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Connectivity Cornucopia: We Give Thanks!

This time of year, people come together to celebrate the things they are thankful for and appreciate. Here at the Institute for Local Self-Reliance, we want to take a moment to appreciate all the communities, people, and wonderful ideas that help spread the concept of fast, affordable, reliable connectivity.

A few of us looked into the cornucopia that is feeding the growth of publicly owned Internet networks and picked out some of our favorites. There are more people, places, and ideas than we could write about in one post. Nevertheless, it's always good to step back and consider how the many contributions to the Connectivity Cornucopia accelerate us toward high-quality Internet access for all.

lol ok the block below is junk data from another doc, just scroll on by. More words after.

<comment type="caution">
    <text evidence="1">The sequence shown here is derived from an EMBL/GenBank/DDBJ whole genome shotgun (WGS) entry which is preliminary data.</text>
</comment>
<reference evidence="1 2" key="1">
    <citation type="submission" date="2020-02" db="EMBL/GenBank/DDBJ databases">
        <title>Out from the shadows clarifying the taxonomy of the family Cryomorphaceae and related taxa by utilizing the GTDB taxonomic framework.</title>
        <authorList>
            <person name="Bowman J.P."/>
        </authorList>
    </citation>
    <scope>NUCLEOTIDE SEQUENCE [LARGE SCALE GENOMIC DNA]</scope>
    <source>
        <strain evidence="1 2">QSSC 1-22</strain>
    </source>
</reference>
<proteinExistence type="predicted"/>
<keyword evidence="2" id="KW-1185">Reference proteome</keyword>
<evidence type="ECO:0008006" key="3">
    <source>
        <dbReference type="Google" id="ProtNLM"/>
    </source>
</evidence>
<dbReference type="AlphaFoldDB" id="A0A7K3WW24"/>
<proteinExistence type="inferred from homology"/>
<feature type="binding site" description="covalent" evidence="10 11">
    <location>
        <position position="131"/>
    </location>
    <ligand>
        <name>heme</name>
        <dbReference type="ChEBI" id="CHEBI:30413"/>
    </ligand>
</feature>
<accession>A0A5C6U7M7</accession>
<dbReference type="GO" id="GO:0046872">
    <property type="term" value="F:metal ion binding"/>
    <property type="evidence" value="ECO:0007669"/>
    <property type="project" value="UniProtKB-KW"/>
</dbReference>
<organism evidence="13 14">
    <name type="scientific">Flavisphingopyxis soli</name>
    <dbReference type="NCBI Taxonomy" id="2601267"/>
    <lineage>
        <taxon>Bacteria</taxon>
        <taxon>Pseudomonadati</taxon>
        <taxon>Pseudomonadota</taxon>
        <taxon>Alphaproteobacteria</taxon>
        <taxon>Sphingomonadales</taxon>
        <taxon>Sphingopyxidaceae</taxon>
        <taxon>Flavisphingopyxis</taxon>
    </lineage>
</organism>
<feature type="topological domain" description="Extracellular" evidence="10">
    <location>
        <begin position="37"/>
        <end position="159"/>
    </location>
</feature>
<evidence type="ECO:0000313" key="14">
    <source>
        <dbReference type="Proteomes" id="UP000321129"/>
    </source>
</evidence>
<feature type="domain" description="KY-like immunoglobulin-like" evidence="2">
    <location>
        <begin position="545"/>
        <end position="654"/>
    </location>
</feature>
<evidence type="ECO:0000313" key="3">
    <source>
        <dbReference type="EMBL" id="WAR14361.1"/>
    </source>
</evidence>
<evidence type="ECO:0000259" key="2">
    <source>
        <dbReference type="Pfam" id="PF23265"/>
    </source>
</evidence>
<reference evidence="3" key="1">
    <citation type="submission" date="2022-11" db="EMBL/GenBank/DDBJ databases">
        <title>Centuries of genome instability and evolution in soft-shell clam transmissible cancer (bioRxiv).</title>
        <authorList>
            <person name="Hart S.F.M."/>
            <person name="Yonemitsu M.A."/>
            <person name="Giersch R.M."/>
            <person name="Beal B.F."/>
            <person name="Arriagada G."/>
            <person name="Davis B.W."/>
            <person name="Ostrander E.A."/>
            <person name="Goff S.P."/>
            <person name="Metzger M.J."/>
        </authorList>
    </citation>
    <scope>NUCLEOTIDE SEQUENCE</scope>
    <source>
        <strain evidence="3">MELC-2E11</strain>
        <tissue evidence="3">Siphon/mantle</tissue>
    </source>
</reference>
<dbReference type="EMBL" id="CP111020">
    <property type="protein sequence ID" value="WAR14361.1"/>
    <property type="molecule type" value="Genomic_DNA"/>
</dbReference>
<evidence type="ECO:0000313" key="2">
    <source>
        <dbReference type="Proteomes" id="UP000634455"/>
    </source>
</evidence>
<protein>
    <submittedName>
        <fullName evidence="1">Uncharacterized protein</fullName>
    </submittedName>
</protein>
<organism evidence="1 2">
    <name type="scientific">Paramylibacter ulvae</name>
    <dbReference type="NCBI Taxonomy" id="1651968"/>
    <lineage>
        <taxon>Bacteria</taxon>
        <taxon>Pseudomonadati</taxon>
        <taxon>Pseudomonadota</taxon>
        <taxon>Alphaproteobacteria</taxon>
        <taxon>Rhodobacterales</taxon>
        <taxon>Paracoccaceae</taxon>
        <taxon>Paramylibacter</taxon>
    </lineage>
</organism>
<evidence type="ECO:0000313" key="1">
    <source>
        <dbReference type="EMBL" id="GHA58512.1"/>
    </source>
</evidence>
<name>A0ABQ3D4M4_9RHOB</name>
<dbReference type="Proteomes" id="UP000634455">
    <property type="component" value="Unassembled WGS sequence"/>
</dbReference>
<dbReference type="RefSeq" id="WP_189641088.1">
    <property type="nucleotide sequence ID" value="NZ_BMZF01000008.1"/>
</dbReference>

People: Colorado Local Voters

We appreciate the voters in Colorado who chose to reclaim local authority. This year, 26 more counties and municipalities asked voters to opt out of restrictive SB 152, and all chose to take back telecommunications authority. They joined the ranks of a groundswell of local Colorado citizens who have voiced their opinion to Denver - 95 communities in all. They know that they are the best situated to make decisions about local connectivity and, even if they don’t have solid plans in place, want the ability to investigate the options. Colorado voters rock!

Place: Ammon, Idaho